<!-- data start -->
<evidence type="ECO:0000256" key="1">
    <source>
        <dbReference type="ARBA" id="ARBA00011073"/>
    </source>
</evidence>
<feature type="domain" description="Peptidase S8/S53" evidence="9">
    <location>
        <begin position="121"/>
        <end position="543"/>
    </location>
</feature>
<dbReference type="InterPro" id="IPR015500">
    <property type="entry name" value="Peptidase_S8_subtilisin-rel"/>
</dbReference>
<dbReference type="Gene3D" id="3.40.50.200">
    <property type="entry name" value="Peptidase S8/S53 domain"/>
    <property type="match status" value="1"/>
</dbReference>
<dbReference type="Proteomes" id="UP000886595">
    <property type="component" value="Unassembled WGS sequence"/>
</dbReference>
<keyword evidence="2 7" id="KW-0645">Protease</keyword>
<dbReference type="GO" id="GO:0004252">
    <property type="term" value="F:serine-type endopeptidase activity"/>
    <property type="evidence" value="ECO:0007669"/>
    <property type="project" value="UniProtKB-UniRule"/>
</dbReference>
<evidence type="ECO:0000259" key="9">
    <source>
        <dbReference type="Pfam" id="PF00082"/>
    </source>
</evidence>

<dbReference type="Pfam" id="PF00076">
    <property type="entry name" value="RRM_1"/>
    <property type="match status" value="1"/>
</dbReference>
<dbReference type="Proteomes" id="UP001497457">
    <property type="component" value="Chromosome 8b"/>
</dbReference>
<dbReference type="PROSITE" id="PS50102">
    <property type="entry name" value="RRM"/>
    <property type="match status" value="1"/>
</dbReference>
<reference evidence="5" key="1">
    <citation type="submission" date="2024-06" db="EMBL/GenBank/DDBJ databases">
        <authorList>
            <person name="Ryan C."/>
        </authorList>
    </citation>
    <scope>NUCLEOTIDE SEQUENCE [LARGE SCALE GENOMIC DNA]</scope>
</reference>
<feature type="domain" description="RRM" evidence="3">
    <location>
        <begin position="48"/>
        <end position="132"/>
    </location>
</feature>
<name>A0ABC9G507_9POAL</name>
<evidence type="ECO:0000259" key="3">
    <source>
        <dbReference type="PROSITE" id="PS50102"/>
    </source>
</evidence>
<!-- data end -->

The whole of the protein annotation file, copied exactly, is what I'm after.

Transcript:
<evidence type="ECO:0000256" key="1">
    <source>
        <dbReference type="ARBA" id="ARBA00011073"/>
    </source>
</evidence>
<feature type="domain" description="Peptidase S8/S53" evidence="9">
    <location>
        <begin position="121"/>
        <end position="543"/>
    </location>
</feature>
<dbReference type="InterPro" id="IPR015500">
    <property type="entry name" value="Peptidase_S8_subtilisin-rel"/>
</dbReference>
<dbReference type="Gene3D" id="3.40.50.200">
    <property type="entry name" value="Peptidase S8/S53 domain"/>
    <property type="match status" value="1"/>
</dbReference>
<dbReference type="Proteomes" id="UP000886595">
    <property type="component" value="Unassembled WGS sequence"/>
</dbReference>
<keyword evidence="2 7" id="KW-0645">Protease</keyword>
<dbReference type="GO" id="GO:0004252">
    <property type="term" value="F:serine-type endopeptidase activity"/>
    <property type="evidence" value="ECO:0007669"/>
    <property type="project" value="UniProtKB-UniRule"/>
</dbReference>
<evidence type="ECO:0000259" key="9">
    <source>
        <dbReference type="Pfam" id="PF00082"/>
    </source>
</evidence>

<dbReference type="Pfam" id="PF00076">
    <property type="entry name" value="RRM_1"/>
    <property type="match status" value="1"/>
</dbReference>
<dbReference type="Proteomes" id="UP001497457">
    <property type="component" value="Chromosome 8b"/>
</dbReference>
<dbReference type="PROSITE" id="PS50102">
    <property type="entry name" value="RRM"/>
    <property type="match status" value="1"/>
</dbReference>
<reference evidence="5" key="1">
    <citation type="submission" date="2024-06" db="EMBL/GenBank/DDBJ databases">
        <authorList>
            <person name="Ryan C."/>
        </authorList>
    </citation>
    <scope>NUCLEOTIDE SEQUENCE [LARGE SCALE GENOMIC DNA]</scope>
</reference>
<feature type="domain" description="RRM" evidence="3">
    <location>
        <begin position="48"/>
        <end position="132"/>
    </location>
</feature>
<name>A0ABC9G507_9POAL</name>
<evidence type="ECO:0000259" key="3">
    <source>
        <dbReference type="PROSITE" id="PS50102"/>
    </source>
</evidence>